SocialMirror: A Specialized Social Networking Service to Promote the Independence of Young Adults with Autism

Friday, May 18, 2012
Sheraton Hall (Sheraton Centre Toronto)
10:00 AM
H. Hong, J. G. Kim, G. D. Abowd and R. Arriaga, Georgia Institute of Technology, Atlanta, GA
Background: The rise in the number of children diagnosed with autism began in the early 1990s.  Since then, these individuals have transitioned from a protective school system to a much less protective adult world.  The successful transition to adulthood requires that they become independent.  However, young adults with autism face challenges in self-care and social communication that adversely impact the attainment of independent functioning. Social support can be crucial for achieving independence. Individuals have access to trusted social networks that may include parents, siblings, friends, volunteers, residential staff, herapists, and other professionals.  These care networks can play a key role in their personal growth, the acquisition of new skills, expanded social benefits, and access to community resources.

Objectives: An evolving aspect of technology is that it is socially empowering; such technologies harness on-demand human intelligence, empower individuals to contribute to a community, and leverage distributed networks for the collective social good.  The increasing proliferation of socially empowering technology such as an online social networking service allows individuals with autism to leverage their personal contacts and gain access to a distributed care network that provides on-demand contextual help. Our research raises the following question:  How can technologies that promote the independence of individuals with autism be socially empowering? We address this question by designing an application that will leverage the relationships young adults with autism have with members of a trusted network of caregivers and allow them to practice life skills by facilitating quick responses from the network.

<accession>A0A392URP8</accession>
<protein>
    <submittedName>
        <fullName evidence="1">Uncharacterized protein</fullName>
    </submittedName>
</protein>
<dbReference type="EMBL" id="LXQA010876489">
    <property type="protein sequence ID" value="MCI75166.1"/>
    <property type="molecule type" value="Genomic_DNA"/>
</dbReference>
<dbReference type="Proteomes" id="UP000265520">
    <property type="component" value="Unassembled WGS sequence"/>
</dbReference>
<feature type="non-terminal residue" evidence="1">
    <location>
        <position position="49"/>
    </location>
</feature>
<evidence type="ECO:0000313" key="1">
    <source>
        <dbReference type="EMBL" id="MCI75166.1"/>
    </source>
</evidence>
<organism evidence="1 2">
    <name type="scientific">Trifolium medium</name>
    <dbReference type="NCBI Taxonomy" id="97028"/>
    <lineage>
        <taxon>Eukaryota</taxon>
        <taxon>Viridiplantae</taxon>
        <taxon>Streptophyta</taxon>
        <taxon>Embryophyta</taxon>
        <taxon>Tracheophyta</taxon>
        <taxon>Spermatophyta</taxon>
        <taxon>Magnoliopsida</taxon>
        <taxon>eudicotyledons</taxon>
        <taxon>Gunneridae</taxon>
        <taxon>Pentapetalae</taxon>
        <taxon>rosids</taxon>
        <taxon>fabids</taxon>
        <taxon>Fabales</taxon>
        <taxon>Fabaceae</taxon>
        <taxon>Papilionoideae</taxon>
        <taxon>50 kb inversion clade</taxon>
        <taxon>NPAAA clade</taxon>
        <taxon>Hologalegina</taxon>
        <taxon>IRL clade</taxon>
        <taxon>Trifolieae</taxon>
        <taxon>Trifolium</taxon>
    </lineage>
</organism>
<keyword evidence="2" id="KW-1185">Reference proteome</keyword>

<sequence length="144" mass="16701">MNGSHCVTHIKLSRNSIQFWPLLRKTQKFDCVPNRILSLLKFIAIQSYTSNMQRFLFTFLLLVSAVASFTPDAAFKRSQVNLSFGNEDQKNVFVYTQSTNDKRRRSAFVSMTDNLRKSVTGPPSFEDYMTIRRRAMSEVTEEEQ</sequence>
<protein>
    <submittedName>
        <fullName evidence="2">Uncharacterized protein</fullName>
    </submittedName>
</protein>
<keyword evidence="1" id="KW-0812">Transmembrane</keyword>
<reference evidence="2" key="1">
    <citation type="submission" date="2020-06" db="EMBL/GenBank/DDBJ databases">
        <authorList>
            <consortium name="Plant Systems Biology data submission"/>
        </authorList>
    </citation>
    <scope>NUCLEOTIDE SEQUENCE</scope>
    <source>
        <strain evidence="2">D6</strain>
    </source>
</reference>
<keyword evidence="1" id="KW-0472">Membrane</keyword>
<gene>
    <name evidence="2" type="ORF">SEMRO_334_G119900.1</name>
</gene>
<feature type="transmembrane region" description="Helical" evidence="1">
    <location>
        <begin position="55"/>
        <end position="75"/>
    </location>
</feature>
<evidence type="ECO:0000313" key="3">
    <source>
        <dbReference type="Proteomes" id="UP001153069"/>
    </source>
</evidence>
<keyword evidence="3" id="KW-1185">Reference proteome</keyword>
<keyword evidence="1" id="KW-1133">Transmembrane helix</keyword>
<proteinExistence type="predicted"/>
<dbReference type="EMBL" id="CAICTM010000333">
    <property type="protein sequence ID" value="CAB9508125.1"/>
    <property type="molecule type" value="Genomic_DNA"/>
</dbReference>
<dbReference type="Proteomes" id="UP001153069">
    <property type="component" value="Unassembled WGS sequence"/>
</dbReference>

Methods: We first identify design principles by integrating theoretical and empirical investigations of the challenges and opportunities of social networking to support the individuals with autism.  Second, we propose to design a social technology called SocialMirror, which leverages natural social networks and promotes collective care.  SocialMirror consists of two parts. First, an interactive display integrated into a mirror provides the opportunity to ask and receive advice with an attached day’s calendar. Second, the system is connected to an online social network that sends questions to a trusted set of family, friends, and professionals.  

Results: We conducted focus group interviews with 11 adults with autism and four caregivers. The interviews revealed that SocialMirror has a potential to prompt independent behavior among individuals and in turn foster collaboration among a more distributed network of caregivers. The central features of the SocialMirror include a natural form factor, blended functionality and sociability, and community empowerment leveraged by the distribution of labor associated with supporting an individual. We concluded that the SocialMirror could be socially empowering because it runs with the help of the collective intelligence of the network of caregivers.

Conclusions:   Our research was aimed at providing young adults with autism in transition to adulthood with a responsive social network that allows them to get information and advice about their everyday life.  Our study investigated the potential for a social networking system that promotes independence and facilitates collaboration.  In so doing, independent living can become a reality for other segments of the population who require extended support. 

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